Recently, but only in bits and pieces, military officials in Washington have acknowledged that after the U.S. and Britain withdraw the bulk of their ground troops, the American air component will be kept in the region to support the American-trained Iraqi ground forces who will be taking over the ground war. While the Pentagon doesn't say anything about increasing air power in Iraq, other military sources—speaking anonymously because the information is classified—confirm that the plans call for the air war to be beefed up and kept that way for years to come. These sources also point to Iran and its nuclear ambitions as a reason for keeping air power at a high-alert level in the region.Sydney Schanberg, who has been one of my favorite reporters since his work in Viet Nam, is one of the most connected people in DC and NY, and his sourcing is impeccable. And obviously, as he covered (and uncovered) much of the Viet Nam war, his experience as a war reporter has been highlighted in this series of articles he's done, critiquing media coverage of Iraq.
Since air strikes cause a significant percentage of civilian casualties, the air war's continuance ensures that the U.S. will wear a bull's-eye on its back indefinitely in the Middle East. It also means that the American press will have to push harder to provide more detailed and regular coverage of the air war.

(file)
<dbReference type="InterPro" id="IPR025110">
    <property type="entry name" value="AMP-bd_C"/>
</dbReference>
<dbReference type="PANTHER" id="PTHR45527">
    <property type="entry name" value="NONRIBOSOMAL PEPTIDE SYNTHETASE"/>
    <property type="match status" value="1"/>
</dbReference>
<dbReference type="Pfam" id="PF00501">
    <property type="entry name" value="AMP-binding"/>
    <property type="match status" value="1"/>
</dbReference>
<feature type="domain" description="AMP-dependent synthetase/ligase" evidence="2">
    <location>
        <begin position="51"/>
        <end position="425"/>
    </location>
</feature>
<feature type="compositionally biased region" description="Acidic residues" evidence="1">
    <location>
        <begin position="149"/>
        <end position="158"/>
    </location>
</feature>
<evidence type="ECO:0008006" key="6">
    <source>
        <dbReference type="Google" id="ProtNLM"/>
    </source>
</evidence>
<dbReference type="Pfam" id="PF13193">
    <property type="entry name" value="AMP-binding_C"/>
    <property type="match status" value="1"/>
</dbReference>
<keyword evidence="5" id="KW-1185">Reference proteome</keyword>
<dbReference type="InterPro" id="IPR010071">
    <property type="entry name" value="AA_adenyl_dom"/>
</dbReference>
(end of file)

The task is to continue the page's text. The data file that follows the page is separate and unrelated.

Some reporters have already made the air war a separate, high-priority subject. The Washington Post's Ellen Knickmeyer, in a lengthy article this past December 24, described the air-strike toll on civilians during Operation Steel Curtain in far western Iraq. In the town of Husaybah alone, one week into the operation, a doctor, Zahid Mohammed Rawi, said medical workers had recorded 97 civilians killed. Rawi said "at least 38 insurgents" were also killed. "I dare any organization, committee, or the American Army to deny these numbers," Rawi told Knickmeyer. Her story pointed out that the military and Iraqi civilian casualty reports "often diverge sharply." She also clearly explained that the insurgents, in this mostly urban war, forcibly embed themselves amid civilian families—both as a shield and to make sure that the Americans will be unable to avoid killing civilians.
What we need is more reporting like hers, from the field and from Washington.
Along with Seymour Hersh, he is the last of the giants in a field that has seen giantude diminished to easily-squashable-bugness.
Bush, Iraq, war, Sydney Schanberg